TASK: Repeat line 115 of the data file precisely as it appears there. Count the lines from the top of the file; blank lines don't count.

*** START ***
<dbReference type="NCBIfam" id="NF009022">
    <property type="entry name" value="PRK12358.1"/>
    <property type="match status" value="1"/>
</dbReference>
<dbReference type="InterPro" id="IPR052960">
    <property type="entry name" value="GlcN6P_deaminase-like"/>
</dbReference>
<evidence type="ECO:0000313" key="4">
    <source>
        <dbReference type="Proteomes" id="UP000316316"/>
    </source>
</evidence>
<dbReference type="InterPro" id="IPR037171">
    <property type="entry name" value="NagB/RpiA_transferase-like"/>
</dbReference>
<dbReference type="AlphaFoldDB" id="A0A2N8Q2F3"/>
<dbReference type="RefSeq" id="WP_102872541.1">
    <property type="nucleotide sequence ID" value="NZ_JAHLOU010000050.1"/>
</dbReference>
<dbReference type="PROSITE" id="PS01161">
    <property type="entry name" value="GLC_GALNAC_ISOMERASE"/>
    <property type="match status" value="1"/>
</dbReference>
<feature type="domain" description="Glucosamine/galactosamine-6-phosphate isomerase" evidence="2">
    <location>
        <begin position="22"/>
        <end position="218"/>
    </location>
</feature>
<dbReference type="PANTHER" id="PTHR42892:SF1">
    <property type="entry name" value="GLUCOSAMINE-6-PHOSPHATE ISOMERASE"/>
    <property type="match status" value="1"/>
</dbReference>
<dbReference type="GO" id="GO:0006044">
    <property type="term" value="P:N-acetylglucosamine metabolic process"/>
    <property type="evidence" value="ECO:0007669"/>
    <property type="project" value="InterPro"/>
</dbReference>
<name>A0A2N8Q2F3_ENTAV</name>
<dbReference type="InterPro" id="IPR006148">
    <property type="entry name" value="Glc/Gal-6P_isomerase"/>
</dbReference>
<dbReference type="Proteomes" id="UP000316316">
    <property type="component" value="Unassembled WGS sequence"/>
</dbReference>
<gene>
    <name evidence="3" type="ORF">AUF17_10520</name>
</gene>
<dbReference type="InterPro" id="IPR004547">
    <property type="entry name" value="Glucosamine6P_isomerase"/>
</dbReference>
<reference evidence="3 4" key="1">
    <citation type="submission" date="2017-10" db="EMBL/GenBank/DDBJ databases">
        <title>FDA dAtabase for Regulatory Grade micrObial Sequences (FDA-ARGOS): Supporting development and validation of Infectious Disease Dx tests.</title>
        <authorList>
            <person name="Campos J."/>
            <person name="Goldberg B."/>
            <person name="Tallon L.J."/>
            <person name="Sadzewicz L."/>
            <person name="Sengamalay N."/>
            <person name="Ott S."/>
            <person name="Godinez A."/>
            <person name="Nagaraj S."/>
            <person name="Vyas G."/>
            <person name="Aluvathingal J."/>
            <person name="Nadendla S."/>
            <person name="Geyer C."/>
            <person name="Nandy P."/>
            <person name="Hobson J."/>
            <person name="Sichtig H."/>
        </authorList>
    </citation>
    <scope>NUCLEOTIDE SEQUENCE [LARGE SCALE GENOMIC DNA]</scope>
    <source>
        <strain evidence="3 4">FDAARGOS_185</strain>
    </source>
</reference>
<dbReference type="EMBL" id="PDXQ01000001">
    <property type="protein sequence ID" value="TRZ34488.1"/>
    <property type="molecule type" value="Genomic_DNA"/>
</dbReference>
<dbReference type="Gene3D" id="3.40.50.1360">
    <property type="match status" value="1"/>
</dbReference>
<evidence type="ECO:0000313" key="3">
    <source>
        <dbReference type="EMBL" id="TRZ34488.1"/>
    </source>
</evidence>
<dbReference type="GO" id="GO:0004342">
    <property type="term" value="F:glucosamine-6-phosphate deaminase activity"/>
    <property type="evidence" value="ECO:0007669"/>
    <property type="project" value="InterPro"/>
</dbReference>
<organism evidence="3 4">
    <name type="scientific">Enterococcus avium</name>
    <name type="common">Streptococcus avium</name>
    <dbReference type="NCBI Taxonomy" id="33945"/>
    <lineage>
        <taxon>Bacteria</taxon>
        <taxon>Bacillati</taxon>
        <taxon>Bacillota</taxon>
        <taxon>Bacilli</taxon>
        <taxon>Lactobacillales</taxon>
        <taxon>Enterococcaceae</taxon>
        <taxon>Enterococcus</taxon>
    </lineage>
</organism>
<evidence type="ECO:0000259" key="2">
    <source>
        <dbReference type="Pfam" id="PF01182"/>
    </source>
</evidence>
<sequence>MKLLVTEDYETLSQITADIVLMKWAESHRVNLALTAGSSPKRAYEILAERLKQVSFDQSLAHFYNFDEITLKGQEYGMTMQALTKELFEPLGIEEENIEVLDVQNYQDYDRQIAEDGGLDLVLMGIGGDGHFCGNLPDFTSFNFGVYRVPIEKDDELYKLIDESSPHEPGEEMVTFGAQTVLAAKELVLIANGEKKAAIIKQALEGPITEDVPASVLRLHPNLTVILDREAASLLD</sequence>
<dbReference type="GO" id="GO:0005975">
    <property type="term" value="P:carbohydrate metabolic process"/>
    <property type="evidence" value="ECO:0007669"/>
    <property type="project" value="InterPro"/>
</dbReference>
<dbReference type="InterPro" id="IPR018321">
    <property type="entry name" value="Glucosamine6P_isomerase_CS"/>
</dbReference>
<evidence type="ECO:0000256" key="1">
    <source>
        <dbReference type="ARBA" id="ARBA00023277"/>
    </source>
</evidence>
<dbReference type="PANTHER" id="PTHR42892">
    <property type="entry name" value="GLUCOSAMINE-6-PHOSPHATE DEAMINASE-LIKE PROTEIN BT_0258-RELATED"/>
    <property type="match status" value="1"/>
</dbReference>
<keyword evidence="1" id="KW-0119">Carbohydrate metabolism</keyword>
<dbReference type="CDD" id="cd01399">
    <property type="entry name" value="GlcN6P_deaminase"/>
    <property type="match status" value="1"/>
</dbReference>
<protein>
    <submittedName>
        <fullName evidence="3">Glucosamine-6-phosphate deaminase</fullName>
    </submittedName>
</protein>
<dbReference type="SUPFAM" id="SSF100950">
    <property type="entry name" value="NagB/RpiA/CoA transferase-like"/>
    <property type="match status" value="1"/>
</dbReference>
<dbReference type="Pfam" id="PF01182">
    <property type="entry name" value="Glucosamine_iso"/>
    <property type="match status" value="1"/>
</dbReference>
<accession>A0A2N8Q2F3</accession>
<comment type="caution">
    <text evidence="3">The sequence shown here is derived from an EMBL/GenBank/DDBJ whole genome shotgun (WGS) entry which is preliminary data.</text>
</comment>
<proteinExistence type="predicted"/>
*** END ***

<dbReference type="GO" id="GO:0005975">